Died? no, their still in there, every once in a while Ill see one slithering around, a frog usually gobbles it up, but they are in there, the plants were replaced but only because they were taking over the viv, so I switched to lower growing less evasive plants, when I removed the pothos, wondering jew and some sheet moss that had browned a little, I did see a few worms in the roots but nothing more than maybe five all together, thats including the ones I saw under the sheet moss, but the soil/coco mix looked good, and this viv has been set up for some time, (going on about a year and three months?) the worms I see are smaller than what was placed in the viv originally but they are there, I added Espoma "Plant-Tone" all natural and organic plant food under the moss, to give the new plants a boost! =) Remember, I am just a humble newbie compared to you guys so maybe just beginers luck? I appreciate all of your comments and take them all VERY seriously into consideration, Ill be sure not to add worms in any future set ups. =) Thanks sahoyaref =)

RE: Vivarium Substrate Question

While taking apart the old terrarium/plant stand i was amazed at the soil that had been created from cypress and pine much over the years. Black as night and was just crawling with earthworms. How they got in there i have no idea as the setup was 18 inches above ground. Never put anything in there except mulch just to keep the pots upright. Moved the stuff out to the veggie area but some of it is so dense will form a ball in your hand and actually drip water..!! Guess my terrarium turned into a compost bin over the years. lol.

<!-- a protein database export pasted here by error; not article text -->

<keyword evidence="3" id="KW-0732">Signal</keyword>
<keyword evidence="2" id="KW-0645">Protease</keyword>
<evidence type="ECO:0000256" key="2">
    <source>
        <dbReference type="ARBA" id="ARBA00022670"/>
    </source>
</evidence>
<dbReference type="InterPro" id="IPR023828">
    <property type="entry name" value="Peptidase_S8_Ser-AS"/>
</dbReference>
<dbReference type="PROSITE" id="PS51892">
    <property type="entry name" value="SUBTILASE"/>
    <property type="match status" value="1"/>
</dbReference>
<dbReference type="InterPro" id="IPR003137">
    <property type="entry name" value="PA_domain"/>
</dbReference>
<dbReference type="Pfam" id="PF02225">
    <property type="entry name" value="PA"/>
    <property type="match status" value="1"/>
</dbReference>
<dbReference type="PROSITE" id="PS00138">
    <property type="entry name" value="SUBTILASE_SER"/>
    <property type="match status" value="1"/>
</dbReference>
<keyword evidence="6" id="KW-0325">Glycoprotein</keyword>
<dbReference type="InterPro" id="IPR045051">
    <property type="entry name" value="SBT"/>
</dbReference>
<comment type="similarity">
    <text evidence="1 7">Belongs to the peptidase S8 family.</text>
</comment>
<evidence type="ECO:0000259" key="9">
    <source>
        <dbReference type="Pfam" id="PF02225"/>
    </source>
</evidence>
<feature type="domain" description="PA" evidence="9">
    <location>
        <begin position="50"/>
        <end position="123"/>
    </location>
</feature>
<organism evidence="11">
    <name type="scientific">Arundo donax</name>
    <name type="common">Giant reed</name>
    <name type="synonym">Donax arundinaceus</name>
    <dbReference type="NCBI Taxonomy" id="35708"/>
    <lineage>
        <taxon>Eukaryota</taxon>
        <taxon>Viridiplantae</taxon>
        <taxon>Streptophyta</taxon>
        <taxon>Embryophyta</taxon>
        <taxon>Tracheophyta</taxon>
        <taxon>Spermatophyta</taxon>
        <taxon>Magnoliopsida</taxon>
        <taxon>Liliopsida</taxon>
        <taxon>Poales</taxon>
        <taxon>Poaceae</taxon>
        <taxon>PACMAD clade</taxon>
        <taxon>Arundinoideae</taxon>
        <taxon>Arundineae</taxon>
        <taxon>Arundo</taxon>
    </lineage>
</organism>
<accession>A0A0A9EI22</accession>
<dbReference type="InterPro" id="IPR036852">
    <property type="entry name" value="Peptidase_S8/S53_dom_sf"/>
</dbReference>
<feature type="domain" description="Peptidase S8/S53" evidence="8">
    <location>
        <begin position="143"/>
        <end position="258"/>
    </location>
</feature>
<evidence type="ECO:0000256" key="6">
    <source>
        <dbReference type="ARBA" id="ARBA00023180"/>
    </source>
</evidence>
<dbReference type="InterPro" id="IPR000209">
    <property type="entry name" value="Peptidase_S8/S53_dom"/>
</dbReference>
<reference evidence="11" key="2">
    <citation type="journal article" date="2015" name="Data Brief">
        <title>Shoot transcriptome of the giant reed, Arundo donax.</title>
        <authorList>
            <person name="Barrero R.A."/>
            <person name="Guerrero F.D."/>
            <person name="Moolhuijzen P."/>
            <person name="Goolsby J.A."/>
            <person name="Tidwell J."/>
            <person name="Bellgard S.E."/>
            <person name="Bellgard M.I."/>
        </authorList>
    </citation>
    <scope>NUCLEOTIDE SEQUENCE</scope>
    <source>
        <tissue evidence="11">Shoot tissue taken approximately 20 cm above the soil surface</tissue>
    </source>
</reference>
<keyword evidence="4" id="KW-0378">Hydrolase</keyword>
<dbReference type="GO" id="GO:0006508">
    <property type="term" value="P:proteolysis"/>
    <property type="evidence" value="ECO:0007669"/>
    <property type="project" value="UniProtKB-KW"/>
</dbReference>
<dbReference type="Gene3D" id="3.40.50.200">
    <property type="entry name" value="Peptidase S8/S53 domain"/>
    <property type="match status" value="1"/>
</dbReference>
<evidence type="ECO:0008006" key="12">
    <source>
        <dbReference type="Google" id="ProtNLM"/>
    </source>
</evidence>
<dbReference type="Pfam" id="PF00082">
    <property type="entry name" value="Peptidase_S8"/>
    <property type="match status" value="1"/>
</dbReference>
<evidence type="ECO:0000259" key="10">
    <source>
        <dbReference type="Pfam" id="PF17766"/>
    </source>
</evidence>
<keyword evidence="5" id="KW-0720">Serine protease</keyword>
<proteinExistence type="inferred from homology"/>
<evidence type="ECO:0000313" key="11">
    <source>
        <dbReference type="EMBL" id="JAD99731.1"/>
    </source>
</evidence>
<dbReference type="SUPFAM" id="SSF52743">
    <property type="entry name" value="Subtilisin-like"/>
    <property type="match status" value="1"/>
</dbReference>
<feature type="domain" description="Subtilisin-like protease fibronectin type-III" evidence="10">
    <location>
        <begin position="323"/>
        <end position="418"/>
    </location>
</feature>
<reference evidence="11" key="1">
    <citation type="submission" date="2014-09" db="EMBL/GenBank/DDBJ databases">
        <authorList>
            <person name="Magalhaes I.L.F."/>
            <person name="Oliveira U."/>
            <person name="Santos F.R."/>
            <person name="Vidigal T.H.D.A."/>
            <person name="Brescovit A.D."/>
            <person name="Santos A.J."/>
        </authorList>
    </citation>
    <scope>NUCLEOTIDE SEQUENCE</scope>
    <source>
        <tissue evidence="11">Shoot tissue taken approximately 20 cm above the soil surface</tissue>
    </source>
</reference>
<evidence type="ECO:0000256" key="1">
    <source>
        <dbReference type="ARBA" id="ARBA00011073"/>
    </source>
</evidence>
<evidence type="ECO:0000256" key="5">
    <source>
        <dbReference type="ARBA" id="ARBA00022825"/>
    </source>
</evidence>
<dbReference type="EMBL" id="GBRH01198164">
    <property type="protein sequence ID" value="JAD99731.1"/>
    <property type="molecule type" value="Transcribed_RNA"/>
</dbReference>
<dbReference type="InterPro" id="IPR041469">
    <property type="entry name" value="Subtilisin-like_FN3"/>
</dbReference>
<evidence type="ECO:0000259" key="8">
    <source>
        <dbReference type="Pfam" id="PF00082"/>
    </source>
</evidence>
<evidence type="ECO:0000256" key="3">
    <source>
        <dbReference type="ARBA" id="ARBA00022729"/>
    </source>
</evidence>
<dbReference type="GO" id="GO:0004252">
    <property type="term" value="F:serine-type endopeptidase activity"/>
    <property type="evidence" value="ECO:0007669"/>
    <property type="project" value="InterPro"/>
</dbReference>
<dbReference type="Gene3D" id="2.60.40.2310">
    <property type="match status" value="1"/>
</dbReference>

I think when I reset this up I'm not going to use any media at all. Everything will be epi or lithophytic. I've noted that when the humidity stays over 80 percent many terrestrial plants will adapt. In fact many are growing better than in media. For the water area I'm going to use leca on top maybe with some neutral sand..I'll just monitor the water column for nutrients.I'm hoping this will have a much longer lifespan than organic media.
the thing I most want to grow in it is Madagascar lace plant in a terrestrial form. I'm hoping that being submerged will satisfy the dormant requirement.??

RE: Vivarium Substrate Question

I've seen worms climbing up to the top of my greenhouse. They're remarkably agile, for a worm ...

Make your own

It sounds like you've bought the Black Jungle product but in future you could always make your own substrate. A mixture of top soil (bought from a garden center - look for ones without manure or additives), mixed with peat moss and an aerating component like fir bark or shredded hardwood mulch. Supposedly adding something in like unfired clay (unscented cat litter) will also help with beneficial bacterial colonization. The idea is that you combine all these components and eventually over time you get a living soil mix that will break down all but the largest amounts of waste. In the case of animals like snakes or larger lizards you would need to spot clean out the feces then stir the substrate around to mix in any waste residue so the soil bacteria can break it down. The key is having a deep enough substrate (minimum 2") and keeping it regularly moistened by periodic watering.